Ridge-till corn and urea hydrolysis response to NBPT

Timothy L. Murphy, Richard B. Ferguson

Research output: Contribution to journalArticlepeer-review

7 Scopus citations


Ammonia volatilization from surface-applied, urea-based fertilizers can result in reduced fertilizer N availability to the crop, particularly in minimum tillage systems with substantial surface residue. The objective of this study was to evaluate the potential for the urease inhibitor N-(n-butyl)thiophosphoric triamide (NBPT) to minimize ammonia loss and preserve fertilizer N availability of urea and urea-ammonium nitrate (UAN) solution applied to ridge-till, irrigated corn (Zea mays L.). The study was conducted at three sites over 3 yr, 1990 to 1992. The soil for all three site-years was a Crete silt loam (fine, montmorillonitic, mesic Pathic Argiustoll). Urea and UAN solution (28% N) were applied following planting via two methods, broadcast (BR) and surface band (SB), at two N rates, 100 and 200 lb/acre, with and without NBPT at the rate of 1.0 lb/acre. A nonvolatile check of UAN knifed into the soil, with and without NBPT, was applied each year. Grain yield, stover yield, ear leaf N and chlorophyll, basal stalk nitrate, grain N, grain moisture, and stover N were evaluated. A lab incubation study was also conducted to evaluate the effect of subsurface band application of UAN with and without NBPT on the rate of urea hydrolysis and fertilizer N availability to the crop. Nitrogen did not limit yield in 1990. Precipitation soon after fertilization in 1990 and 1991 resulted in little or no benefit from the use of NBPT. Limited precipitation and low humidity for an extended period following fertilization in 1992 resulted in a 56.6 bu/acre increase in yield when NBPT was applied with urea (averaged over rates and application methods), but no yield increase when NBPT was applied with UAN. No differences in yield were observed between BR and SB application methods. Parameters which are indicative of N use efficiency, such as grain N, basal stalk nitrate, leaf N and chlorophyll, responded to source, rate, and application method variables even when grain or stover yield did not. The lab incubation found that urea hydrolysis was reduced when NBPT was added to UAN in a subsurface band, but not slowed to the extent that N availability to the crop would be reduced over the growing season. This study found the yield response of corn to urea or UAN solution containing NBPT to be highly variable, dependent mainly on the climatic conditions following fertilization. The use of NBPT can be an effective management tool to minimize the potential for yield loss due to ammonia volatilization from urea fertilizers applied to high residue conditions in years when climatic conditions are conducive to N loss.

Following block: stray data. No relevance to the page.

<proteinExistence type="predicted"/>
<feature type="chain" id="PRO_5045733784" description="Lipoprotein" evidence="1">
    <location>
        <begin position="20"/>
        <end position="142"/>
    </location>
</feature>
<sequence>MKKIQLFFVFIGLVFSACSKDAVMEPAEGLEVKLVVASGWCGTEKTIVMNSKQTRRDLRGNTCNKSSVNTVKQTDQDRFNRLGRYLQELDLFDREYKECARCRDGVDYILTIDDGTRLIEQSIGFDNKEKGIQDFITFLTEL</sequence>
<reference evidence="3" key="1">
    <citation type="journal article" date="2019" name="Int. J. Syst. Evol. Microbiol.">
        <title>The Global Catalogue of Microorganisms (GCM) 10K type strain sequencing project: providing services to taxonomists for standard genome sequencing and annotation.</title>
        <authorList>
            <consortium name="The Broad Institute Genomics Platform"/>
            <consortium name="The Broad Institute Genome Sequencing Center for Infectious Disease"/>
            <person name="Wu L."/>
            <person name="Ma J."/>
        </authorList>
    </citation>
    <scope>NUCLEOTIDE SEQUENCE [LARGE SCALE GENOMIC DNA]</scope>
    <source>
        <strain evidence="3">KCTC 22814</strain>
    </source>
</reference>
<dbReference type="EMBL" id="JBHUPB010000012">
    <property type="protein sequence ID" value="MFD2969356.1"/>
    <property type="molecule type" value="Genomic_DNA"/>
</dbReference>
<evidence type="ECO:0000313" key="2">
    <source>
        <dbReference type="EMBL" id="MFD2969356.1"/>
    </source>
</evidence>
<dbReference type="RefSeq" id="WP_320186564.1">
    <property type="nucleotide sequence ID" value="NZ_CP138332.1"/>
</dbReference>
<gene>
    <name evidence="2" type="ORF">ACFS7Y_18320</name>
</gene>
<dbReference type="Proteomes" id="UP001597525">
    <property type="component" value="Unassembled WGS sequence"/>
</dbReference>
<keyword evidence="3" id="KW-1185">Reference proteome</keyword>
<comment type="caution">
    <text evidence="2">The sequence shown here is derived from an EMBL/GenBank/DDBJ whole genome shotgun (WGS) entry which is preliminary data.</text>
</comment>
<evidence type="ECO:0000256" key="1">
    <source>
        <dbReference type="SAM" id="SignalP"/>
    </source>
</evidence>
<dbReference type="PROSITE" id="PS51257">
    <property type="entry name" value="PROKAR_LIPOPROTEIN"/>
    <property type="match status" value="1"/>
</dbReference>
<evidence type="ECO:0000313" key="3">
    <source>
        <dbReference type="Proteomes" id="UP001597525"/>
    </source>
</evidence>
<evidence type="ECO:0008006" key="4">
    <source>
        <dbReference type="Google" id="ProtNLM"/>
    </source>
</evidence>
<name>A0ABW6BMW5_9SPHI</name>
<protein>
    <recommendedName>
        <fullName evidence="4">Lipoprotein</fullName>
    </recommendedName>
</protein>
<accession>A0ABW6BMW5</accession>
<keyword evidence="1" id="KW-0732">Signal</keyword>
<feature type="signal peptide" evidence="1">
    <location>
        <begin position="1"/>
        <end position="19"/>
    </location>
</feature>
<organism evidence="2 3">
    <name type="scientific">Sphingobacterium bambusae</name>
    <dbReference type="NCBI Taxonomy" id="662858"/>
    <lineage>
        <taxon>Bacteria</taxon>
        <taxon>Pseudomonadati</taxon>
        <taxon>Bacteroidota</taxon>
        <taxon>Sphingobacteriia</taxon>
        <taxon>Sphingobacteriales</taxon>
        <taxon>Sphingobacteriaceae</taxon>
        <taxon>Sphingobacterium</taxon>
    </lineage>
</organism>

Original languageEnglish (US)
Pages (from-to)271-282
Number of pages12
JournalJournal of Production Agriculture
Issue number2
StatePublished - 1997

ASJC Scopus subject areas

  • Plant Science
  • Horticulture


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